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General Atomics To Unveil Electromagnet To Be Used In Fusion Energy Study

Photo credit: ITER

The central solenoid, in yellow, is the backbone of the International Thermonuclear Experimental Reactor magnet system.

General Atomics Thursday announced plans to unveil a 1,000-ton superconducting electromagnet to be used in a 35-nation fusion energy study.

According to General Atomics, the Poway-built device that's powerful enough to lift an aircraft carrier out of the water will be showcased at an April 10 news conference in Poway.

The electromagnet will be used in the International Thermonuclear Experimental Reactor experiments in France, in which scientists will try to create a burning plasma that demonstrates the feasibility of fusion energy.

Clean fusion energy has been a holy grail for researchers looking for alternatives to standard nuclear energy and carbon-based fuels. Scientists say fusion energy does not create long-term waste products or meltdown risks.

On its website, the International Thermonuclear Experimental Reactor project is described as a "large-scale scientific experiment intended to prove the viability of fusion as an energy source, and to collect the data necessary for the design and subsequent operation of the first electricity-producing fusion power plant."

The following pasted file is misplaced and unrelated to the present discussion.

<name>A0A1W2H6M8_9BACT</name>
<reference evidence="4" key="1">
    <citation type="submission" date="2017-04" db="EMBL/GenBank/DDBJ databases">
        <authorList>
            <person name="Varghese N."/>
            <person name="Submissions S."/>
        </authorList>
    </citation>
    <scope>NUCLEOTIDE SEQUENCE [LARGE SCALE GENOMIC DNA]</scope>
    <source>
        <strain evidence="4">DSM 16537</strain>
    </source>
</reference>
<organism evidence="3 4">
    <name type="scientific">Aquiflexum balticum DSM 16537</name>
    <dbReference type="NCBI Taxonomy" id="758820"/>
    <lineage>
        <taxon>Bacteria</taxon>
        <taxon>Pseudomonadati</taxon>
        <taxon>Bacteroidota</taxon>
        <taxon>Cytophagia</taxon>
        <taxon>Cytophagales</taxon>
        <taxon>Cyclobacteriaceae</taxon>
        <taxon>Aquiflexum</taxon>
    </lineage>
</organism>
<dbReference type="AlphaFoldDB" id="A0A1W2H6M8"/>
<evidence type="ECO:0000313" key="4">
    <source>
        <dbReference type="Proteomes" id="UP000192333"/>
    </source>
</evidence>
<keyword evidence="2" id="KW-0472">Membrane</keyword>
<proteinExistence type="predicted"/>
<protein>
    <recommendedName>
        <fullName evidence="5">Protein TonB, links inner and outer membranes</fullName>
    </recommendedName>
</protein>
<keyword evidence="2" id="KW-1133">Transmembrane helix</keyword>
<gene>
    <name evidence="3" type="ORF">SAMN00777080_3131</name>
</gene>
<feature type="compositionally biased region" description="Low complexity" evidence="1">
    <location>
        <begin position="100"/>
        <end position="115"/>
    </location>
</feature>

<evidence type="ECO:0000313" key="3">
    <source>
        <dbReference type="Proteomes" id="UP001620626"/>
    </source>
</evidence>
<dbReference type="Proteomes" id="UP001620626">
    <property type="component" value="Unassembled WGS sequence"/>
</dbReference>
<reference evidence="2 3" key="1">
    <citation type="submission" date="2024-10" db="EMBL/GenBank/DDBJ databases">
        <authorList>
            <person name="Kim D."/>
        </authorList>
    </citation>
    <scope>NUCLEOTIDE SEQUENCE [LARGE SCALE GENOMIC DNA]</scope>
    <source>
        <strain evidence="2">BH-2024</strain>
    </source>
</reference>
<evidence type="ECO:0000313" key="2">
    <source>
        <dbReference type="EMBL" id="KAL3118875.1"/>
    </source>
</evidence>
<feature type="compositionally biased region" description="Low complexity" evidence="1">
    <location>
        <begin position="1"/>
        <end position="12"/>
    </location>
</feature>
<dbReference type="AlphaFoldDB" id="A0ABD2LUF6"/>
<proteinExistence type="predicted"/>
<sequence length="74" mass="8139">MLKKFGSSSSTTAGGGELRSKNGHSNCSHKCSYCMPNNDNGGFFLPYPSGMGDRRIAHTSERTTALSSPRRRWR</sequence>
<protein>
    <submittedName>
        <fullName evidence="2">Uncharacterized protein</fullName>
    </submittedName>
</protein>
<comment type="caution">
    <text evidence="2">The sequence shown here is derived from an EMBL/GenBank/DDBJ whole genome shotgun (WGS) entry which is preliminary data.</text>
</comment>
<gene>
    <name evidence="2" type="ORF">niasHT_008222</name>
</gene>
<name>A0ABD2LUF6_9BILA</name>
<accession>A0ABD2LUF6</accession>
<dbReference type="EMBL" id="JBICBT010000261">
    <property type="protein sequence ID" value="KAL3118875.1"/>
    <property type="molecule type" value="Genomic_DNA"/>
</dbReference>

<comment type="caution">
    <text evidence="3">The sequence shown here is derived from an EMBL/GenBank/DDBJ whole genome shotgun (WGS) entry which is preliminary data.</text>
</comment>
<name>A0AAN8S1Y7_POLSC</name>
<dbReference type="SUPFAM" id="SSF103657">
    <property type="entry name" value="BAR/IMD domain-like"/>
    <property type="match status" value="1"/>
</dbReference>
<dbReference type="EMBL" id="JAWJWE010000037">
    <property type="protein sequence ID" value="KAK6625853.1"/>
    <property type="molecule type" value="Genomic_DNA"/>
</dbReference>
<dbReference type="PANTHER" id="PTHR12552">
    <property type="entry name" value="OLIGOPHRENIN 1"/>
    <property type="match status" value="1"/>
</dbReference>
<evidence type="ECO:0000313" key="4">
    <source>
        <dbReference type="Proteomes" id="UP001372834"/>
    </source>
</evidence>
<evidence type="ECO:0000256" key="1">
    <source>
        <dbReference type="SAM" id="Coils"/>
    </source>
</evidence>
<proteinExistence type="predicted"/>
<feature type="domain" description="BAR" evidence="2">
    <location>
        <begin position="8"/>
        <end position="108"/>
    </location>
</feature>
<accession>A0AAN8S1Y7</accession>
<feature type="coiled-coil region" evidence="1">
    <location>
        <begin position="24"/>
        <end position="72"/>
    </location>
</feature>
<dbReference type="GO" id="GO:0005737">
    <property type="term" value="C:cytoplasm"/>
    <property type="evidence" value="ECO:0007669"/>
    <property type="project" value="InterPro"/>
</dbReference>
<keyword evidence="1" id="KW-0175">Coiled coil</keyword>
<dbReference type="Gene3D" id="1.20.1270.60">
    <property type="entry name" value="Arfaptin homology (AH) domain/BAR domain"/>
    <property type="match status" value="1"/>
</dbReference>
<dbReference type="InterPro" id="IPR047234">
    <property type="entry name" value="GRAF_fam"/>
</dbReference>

The U.S., China, India, Japan, Korea, Russia and nations in the European Union are involved in the project. Preparation on a site in southern France began seven years ago, and operations are scheduled to begin in 2019, according to a project timeline.

The unveiling by General Atomics will come on the heels of news last month that scientists at the San Diego-based company and the U.S. Department of Energy's Princeton Plasma Physics Laboratory discovered how magnets can control damaging heat bursts in a fusion reactor.

The research built on prior studies showing that tiny magnetic fields can suppress the heat bursts — and now they know how the process works.


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